Estate Planning 101: Different Types of Trusts

Estate Planning 101: Different Types of Trusts

The estate planning process can be overwhelming and complex at times, but the sooner it is finalized the more peace of mind will come to you and your loved ones.


One way to ensure financial longevity is to establish a trust. A trust is a legal document that allows a grantor (creator of a trust) the ability to set specific conditions on their assets in the event of their incapacitation or death. Since people have different backgrounds and familial situations, there are a variety of trusts that can accommodate.


Revocable Trust

A trust created during lifetime in which the grantor is allowed to to terminate, revoke, modify or amend the trust during their lifetime.


Irrevocable Trust

A trust that cannot be revoked or modified once it is established.


A-B Trust

A trust created by a married couple with the objective of minimizing estate taxes. Each spouse places assets into the trust and names the final beneficiary, which will not be their spouse. This option gets its name from the fact that it splits into two upon the first spouse’s death – trust A or the survivor’s trust, and trust B or the decedent’s trust.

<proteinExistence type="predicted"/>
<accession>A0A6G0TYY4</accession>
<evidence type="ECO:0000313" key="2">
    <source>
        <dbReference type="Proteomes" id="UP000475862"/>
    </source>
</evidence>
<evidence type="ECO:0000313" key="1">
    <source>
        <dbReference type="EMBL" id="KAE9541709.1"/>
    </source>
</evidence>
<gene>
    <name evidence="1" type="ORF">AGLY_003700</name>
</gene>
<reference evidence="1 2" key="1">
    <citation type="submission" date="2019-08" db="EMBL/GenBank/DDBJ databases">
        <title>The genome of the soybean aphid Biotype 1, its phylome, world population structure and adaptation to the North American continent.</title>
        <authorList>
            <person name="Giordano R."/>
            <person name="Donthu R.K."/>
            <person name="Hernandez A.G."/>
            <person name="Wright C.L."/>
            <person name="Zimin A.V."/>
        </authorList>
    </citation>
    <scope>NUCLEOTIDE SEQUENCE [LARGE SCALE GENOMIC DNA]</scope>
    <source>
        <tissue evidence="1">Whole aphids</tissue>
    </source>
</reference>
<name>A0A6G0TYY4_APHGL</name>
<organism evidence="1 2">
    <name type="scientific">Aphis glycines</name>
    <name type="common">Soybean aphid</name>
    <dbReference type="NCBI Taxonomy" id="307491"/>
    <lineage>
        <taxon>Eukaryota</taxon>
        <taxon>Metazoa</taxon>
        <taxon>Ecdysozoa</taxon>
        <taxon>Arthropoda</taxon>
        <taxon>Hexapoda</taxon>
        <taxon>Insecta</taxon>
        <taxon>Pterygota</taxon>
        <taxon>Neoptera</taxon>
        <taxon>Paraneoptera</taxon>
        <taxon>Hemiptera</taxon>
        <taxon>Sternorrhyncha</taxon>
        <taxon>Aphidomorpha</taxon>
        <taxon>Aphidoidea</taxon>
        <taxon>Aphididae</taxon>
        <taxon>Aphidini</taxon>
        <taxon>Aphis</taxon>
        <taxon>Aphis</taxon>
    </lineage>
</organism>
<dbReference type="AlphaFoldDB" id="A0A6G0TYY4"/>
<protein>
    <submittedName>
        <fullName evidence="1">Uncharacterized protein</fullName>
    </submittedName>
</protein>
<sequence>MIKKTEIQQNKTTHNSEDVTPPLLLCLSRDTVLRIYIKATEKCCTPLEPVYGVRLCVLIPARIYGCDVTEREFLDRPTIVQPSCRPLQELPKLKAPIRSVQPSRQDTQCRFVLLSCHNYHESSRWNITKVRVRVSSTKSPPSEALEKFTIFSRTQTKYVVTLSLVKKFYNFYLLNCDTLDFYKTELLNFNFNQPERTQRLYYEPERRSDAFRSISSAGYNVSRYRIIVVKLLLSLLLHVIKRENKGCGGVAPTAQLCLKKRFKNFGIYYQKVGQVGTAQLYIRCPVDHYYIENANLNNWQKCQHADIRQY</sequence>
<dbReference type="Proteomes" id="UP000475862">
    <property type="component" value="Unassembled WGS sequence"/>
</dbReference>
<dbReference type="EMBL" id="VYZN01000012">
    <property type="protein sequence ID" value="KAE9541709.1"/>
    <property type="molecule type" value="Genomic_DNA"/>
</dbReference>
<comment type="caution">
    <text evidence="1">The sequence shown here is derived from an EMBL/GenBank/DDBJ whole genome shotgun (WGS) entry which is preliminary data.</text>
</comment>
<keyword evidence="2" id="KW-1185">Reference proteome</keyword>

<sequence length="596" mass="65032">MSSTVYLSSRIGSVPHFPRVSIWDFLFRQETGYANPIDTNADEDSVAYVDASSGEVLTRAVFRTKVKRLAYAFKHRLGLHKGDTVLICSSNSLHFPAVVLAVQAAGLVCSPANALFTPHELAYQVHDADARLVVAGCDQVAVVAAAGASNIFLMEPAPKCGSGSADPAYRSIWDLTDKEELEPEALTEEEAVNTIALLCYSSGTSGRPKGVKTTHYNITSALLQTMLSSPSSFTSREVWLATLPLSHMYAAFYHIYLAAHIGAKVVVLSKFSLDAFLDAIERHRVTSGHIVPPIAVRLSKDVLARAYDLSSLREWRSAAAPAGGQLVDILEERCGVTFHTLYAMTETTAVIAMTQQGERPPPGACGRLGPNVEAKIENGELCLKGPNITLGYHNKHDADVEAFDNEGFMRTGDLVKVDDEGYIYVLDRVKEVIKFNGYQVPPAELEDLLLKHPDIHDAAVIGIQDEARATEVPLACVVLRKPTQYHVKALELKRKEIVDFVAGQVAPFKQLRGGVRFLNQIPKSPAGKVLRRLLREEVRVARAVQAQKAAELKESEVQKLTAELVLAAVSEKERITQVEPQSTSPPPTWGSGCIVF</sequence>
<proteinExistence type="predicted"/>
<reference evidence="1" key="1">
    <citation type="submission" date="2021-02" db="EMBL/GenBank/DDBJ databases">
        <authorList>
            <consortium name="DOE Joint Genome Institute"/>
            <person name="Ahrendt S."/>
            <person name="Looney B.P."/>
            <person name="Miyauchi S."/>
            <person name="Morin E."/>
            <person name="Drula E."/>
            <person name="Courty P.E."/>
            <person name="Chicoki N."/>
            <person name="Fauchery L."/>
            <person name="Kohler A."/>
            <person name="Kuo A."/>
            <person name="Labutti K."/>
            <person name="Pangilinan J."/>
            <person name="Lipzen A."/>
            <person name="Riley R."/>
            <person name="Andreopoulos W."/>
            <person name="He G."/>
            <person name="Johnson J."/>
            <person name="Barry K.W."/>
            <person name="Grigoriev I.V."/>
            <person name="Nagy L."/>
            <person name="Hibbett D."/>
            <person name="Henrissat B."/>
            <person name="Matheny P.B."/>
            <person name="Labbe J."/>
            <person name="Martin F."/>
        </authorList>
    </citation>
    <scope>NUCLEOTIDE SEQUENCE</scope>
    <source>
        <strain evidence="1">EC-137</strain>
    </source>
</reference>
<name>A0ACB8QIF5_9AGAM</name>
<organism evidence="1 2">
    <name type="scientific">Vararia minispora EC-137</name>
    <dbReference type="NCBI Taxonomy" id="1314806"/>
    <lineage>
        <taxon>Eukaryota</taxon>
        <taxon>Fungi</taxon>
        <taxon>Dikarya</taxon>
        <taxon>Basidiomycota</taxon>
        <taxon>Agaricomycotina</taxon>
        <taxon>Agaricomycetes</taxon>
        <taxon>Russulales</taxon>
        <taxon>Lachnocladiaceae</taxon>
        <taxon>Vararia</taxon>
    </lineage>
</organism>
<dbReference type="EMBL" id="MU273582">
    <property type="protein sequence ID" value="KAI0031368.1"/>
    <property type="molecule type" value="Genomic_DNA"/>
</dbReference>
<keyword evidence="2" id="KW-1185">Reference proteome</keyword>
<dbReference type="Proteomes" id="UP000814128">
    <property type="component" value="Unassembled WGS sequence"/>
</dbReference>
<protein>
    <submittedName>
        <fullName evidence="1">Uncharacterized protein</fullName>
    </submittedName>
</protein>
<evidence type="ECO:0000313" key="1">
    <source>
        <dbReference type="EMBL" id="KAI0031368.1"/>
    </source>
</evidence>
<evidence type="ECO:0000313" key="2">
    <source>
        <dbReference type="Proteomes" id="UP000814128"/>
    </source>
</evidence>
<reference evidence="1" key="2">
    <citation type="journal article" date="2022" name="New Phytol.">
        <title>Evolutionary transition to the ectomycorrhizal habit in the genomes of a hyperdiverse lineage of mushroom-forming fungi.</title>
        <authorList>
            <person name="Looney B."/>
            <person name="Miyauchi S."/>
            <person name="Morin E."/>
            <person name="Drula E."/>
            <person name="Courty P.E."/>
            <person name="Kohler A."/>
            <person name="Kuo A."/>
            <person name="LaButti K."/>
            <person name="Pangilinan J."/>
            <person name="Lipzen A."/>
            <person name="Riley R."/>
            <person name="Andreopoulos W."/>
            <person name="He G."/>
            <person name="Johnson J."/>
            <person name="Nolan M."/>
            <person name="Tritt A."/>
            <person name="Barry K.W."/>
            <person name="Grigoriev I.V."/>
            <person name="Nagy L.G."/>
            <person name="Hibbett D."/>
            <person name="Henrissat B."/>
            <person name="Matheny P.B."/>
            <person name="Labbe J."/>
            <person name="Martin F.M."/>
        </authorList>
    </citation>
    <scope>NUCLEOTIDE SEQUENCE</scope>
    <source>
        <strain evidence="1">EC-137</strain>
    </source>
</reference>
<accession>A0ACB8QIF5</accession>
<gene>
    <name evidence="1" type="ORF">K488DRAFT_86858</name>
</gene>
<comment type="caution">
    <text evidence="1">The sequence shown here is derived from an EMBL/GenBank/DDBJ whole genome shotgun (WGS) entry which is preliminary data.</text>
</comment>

Bypass Trust

Another name for the “B Trust” in A-B trust planning because this trust “bypasses” the federal estate tax in the decedent’s estate and at the surviving spouse’s death.


Charitable Lead Trust

A trust created during a person’s lifetime or at death that distributes an annuity to a named charity for life or a certain amount of years.


Special Needs Trust

A trust that provides for a disabled individual and is eligible for government financial aid.


Marital Trust

A trust established to hold property for a surviving spouse in an A-B trust, and designed to qualify for the marital deduction.


Qualified Domestic Trust

A marital trust that allows a non-U.S. citizen spouse to qualify for the marital deduction.

Qualified Terminable Interest Property

Property held in a marital trust that qualifies for the marital deduction until the surviving spouse dies.


Testamentary Trust

A trust in a person’s will that becomes active after probate and assets have been distributed.


With the establishment of a trust comes the protection and security of your family’s estate as well as your peace of mind. It is recommended that an individual meets with an estate planning attorney to discuss advantages and disadvantages of different types of trusts to better determine which is best for their estate plan.


Scheduling a meeting with an estate planning attorney can keep you well-informed on the matter, as well as jump-start the process.

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